Ozark lake weekend partygoers asked to self-quarantine

Cheryl Sanders
May 28, 2020

The DPH thus advises all those who travelled and failed to adhere to physical distancing guidelines to quarantine for 14-days or until they can receive a negative test result for COVID-19.

"Anyone who didn't practice CDC, DHSS, and KCMO Health Department social distancing guidance should self quarantine for 14 days if they have any compassion for others", Archer wrote alongside a video of partying at Lake of the Ozarks.

A list of states on the mandated travel advisory is available here.

"This reckless behavior endangers countless people and risks setting us back substantially from the progress we have made in slowing the spread of COVID-19", county executive Dr. Sam Page said in a statement.


It also says that employers are already being asked to screen workers for health risks and that they should also ask workers about their recent travel.

During Memorial Day weekend, large crowds were reported around the lake without protective practices being followed.

"This Memorial Day, we caution that COVID-19 is still here, and social distancing needs to continue to prevent further spread of infections", Missouri Department of Health and Senior Services Director Randall Williams said in a statement.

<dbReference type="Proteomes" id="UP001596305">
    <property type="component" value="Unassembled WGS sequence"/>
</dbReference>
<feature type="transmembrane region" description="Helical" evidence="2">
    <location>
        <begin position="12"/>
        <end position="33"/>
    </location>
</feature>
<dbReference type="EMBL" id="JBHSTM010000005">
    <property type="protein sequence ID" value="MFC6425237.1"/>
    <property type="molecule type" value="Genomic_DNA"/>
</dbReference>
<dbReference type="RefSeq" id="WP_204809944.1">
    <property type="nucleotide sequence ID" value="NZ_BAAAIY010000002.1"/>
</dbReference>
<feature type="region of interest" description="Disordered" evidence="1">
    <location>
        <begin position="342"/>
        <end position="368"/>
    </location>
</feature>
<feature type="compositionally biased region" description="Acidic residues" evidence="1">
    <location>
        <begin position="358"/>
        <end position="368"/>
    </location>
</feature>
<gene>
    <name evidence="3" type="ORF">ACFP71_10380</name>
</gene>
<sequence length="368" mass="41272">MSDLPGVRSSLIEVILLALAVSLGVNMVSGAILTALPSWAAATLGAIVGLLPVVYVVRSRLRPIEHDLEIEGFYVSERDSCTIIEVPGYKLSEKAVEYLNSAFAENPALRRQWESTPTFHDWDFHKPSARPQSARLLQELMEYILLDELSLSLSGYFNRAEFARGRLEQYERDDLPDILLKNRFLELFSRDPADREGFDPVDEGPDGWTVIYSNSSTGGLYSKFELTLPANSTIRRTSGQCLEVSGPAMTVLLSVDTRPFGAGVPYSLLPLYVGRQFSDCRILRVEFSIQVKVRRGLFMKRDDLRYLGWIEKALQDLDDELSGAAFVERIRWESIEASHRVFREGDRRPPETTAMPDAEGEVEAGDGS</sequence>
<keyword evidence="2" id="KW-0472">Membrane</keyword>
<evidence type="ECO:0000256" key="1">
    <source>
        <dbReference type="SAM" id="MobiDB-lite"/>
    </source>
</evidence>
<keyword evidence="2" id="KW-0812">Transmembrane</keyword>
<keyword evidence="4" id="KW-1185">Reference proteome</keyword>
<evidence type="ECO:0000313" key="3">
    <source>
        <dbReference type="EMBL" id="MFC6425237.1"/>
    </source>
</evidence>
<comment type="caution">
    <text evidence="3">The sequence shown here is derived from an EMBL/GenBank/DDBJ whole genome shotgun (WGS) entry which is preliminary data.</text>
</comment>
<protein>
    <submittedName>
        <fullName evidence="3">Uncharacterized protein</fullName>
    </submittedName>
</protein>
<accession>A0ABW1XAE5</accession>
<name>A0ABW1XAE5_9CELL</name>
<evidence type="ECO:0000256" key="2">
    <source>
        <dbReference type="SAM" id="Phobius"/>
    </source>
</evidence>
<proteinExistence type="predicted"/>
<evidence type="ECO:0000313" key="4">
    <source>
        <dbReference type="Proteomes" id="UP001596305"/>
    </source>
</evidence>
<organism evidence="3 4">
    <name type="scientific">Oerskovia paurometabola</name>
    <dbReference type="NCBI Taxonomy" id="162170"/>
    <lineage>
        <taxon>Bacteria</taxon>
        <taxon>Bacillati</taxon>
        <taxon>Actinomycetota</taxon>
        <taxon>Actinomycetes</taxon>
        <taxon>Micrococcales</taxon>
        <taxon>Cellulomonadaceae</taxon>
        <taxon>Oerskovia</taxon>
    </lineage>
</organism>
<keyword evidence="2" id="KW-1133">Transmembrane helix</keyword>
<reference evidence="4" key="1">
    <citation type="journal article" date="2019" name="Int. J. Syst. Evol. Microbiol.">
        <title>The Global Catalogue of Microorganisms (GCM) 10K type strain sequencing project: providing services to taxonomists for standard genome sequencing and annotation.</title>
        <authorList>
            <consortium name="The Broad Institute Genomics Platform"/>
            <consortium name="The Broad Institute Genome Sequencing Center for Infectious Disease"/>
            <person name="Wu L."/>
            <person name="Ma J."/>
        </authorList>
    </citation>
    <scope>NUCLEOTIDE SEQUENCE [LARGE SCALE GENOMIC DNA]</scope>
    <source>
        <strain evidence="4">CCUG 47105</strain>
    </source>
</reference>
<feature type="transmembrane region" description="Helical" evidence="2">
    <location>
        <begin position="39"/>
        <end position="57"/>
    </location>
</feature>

While St. Louis County rebuked the behavior of any travelers from the area who did not follow social distancing guidelines, officials can not force people to self-quarantine upon their return.


"I don't think the mask does almost as much as the social distancing does".

Tony R. Helms, sheriff for Camden County, which includes part of Lake of the Ozarks, said in a statement on Monday that police do not have the authority to enforce social distancing because it doesn't qualify as a crime. "I encourage everyone to follow the Department of Public Health advisory to determine a safe path forward in the workplace".

"We expect residents and visitors alike to exhibit personal responsibility when at the lake". It's an especially popular spot for travelers from St. Louis city and county, which combined account for more than half of Missouri's 12,167 confirmed cases of COVID-19, the illness caused by the virus, and more than two-thirds of the state's 685 deaths.

Many people who contract the virus don't show any symptoms, but they can still pass it on to other people, including older people and those with compromised immune systems who are more likely to experience complications from COVID-19.


The US holiday weekend, marking the start of the summer season, saw mixed responses to the partial easing of many lockdowns, with beaches often busy and some people wearing masks.

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